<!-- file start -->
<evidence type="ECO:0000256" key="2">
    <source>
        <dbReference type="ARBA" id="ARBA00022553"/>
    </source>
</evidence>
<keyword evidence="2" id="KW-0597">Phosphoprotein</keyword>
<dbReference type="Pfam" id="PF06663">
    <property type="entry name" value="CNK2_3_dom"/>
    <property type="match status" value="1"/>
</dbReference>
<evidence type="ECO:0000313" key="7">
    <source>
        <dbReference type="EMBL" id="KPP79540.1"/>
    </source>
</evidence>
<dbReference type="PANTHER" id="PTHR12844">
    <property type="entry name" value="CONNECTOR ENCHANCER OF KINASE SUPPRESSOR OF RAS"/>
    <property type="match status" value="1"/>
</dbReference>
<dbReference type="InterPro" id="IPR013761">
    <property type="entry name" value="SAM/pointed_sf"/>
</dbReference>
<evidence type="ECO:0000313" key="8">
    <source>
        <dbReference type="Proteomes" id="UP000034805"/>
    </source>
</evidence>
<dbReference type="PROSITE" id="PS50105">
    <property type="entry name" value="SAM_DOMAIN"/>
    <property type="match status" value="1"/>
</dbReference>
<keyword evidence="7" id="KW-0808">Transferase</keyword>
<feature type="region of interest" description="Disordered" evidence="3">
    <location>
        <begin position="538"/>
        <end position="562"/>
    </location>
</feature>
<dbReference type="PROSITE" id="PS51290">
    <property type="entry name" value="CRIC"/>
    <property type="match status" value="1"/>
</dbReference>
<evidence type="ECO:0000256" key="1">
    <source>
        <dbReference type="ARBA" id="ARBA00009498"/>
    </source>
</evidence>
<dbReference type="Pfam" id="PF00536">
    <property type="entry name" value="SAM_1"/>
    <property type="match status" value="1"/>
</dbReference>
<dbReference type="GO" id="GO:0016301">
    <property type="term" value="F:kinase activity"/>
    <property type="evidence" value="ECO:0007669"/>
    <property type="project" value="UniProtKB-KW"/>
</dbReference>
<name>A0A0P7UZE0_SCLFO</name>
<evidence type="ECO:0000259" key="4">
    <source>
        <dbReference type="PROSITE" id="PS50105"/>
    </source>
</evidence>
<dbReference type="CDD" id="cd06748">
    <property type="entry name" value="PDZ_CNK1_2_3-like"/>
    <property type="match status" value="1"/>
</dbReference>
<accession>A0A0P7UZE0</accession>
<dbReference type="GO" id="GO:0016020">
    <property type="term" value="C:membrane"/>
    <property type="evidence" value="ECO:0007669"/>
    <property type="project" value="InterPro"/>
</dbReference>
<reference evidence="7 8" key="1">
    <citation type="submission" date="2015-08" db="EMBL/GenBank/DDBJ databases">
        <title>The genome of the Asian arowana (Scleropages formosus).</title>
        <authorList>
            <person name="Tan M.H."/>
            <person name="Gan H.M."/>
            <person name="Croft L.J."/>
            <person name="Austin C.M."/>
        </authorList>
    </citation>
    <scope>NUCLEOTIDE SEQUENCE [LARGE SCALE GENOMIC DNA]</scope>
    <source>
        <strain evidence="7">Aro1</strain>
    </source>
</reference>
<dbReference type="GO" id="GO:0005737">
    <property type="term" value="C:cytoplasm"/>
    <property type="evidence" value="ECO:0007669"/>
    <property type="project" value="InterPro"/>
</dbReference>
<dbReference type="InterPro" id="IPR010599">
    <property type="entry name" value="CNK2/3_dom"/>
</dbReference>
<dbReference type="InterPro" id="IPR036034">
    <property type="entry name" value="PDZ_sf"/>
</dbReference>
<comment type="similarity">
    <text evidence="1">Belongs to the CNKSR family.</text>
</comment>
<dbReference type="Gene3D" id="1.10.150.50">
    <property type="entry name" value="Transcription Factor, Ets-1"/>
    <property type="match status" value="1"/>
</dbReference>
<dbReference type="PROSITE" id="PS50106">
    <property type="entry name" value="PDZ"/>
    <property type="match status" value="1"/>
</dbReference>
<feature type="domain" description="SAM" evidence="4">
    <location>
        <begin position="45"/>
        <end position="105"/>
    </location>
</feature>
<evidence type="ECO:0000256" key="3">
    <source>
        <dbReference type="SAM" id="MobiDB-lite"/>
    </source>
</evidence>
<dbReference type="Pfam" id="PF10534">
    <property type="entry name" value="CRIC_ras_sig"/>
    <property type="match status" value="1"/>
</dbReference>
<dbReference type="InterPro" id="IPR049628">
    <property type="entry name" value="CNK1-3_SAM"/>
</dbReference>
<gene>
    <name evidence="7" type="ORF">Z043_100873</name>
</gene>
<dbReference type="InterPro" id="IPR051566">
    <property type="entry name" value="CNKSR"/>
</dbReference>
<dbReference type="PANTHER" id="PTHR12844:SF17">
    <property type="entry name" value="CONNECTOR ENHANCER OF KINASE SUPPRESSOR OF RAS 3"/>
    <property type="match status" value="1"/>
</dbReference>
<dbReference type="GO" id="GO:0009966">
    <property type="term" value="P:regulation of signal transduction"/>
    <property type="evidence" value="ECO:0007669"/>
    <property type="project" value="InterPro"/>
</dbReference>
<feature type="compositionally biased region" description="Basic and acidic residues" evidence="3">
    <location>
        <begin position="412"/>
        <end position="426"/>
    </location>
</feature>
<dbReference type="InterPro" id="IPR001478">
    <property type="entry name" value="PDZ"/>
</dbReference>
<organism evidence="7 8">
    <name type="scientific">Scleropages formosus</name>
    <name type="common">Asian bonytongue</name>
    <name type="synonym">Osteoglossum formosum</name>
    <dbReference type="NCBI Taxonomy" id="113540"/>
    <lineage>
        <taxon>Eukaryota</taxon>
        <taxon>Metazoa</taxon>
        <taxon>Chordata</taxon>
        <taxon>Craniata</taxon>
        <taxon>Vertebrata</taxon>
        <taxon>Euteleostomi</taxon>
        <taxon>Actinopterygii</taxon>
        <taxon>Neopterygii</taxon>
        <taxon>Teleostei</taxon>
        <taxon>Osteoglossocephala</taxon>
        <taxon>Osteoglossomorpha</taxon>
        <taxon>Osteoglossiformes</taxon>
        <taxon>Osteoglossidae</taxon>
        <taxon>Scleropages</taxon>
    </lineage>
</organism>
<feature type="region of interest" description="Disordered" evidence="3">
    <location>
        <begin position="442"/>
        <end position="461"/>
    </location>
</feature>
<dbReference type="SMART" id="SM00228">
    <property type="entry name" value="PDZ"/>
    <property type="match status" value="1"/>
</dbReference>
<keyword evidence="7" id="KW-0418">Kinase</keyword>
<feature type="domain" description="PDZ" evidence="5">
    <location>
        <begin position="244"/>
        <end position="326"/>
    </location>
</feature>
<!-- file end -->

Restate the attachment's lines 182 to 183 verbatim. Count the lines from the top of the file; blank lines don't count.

    <property type="match status" value="1"/>
</dbReference>